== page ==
The second factor speaks to the lack or insufficiency of innovative economic mechanisms by government to deal with the shocks and turbulence impacting on Barbados given its peculiarities of a very low manufacturing base, a weak export climate, a restricted services economy, a fixed exchange rate regime, and an ever increasing import bill that far surpasses the capacity of the country’s production and consumption. Together these things make the job of Minister of Finance a perplexing one especially considering his ‘greenness’ to the profession notwithstanding his enthusiasm and/or other attributes.
From recent memory, perhaps the only Barbadian that I may say who would cherish and not envy the current Minister’s position is the Leader of the Opposition despite his acknowledgement of the tremendous task and acumen that is necessarily required for a return of Barbados to relative economic success. In my opinion, even with Mr. Arthur the difficulties would not disappear despite he may offer some confidence in the economy and inspire the local private sector based upon his track record. This is likely to be the case since in all fairness to potential leaders and economists, very few if any public statements made in the past year have suggested new economic paths for the country. Yet there is little dispute about the country’s economic accomplishments under his leadership.
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Posted in Barbados, Barbados Economy, Barbados Government, Barbados Labour Party, Barbados Tourism, Caribbean, Caribbean News, Democratic Labour Party, Fruendel Stuart, Owen Arthur, Politics, Tourism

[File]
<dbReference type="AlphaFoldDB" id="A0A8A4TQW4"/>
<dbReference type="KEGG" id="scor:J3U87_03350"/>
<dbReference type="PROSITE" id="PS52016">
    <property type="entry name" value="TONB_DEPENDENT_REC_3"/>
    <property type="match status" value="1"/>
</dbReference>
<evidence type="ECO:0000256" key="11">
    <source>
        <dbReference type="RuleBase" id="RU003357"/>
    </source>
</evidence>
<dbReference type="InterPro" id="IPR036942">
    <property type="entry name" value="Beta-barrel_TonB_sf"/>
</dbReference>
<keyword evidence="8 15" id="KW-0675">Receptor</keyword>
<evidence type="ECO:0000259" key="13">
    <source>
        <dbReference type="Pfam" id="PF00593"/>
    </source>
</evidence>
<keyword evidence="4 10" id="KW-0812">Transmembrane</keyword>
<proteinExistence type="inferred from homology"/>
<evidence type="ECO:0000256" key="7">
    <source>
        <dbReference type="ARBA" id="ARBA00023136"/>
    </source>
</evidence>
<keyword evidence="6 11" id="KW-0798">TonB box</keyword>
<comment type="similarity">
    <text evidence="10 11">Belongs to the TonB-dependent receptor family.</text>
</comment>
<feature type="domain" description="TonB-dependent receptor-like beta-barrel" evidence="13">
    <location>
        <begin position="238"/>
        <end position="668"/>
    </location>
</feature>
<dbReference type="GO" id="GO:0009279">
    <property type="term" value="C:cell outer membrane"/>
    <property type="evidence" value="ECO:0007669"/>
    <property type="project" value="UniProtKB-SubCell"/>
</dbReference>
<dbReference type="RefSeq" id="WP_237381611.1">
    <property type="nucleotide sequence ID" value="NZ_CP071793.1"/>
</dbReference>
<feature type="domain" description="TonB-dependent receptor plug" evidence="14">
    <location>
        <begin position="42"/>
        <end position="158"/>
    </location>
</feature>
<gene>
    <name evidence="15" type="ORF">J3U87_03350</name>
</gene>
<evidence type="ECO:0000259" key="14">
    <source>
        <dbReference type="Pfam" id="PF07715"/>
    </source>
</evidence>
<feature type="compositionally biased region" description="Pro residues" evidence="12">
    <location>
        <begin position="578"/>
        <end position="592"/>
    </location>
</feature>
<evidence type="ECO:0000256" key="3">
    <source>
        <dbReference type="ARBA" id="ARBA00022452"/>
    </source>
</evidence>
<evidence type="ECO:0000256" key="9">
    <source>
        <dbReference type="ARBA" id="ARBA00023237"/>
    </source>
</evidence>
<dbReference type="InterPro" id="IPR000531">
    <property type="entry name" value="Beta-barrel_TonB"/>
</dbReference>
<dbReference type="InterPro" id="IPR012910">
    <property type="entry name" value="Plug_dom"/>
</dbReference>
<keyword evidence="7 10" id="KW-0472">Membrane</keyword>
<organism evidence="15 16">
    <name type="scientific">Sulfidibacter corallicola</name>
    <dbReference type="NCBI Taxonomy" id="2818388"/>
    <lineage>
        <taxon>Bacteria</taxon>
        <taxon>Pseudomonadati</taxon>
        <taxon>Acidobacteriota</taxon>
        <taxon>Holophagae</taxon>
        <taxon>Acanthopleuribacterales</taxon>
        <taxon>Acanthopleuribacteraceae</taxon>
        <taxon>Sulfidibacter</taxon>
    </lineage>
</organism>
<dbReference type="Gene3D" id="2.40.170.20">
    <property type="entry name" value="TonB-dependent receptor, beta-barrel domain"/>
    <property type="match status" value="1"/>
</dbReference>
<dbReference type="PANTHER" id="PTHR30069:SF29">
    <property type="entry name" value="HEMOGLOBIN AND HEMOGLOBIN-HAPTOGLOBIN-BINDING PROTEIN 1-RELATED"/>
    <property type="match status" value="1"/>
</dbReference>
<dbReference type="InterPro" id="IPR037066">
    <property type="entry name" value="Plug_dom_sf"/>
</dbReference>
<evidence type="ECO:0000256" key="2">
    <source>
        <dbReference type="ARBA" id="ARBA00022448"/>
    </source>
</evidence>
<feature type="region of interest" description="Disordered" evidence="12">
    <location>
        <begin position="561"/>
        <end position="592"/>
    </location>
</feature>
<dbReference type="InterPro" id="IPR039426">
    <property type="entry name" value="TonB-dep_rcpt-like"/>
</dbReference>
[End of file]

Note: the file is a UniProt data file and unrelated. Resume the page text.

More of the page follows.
Tagged Barbados Public Sector, Central Bank of Barbados, Financial and Budgetary Proposal, Moody's, Rihanna Loud Barbados Concert, Standards & Poor’s
An article published in the Barbados Today (21 July 2011) was startling more by its revelation than content. The article titled First Choice boldly asserts in its intro, “Thanks but no thanks. That appears to be what an increasing number of businesses and individuals buying about $600 million in foreign exchange each month are telling the island’s seven commercial banks, preferring to buy their foreign cash from the Central Bank of Barbados”. It is obvious the author (SC) got it wrong.
To the credit of Barbados Today reference was made to a Central Bank Report – Central Bank Intervention in the Barbadian Foreign Exchange Market (page 46 ) which is cited as the source of the author’s revelation. BU has scoured the Central Bank report several times and is unable to find a supporting basis for Barbados Today’s conclusion. The regulatory framework which has the Central Bank as the regulator and commercial banks the financial intermediaries exist. For the author to suggest that an increasing number of business and individuals are turning to the Central Bank to buy foreign exchange is inaccurate and irresponsible journalism at its highest. What it confirms is the dearth of journalistic talent generally but specifically in the realm of financial reporting.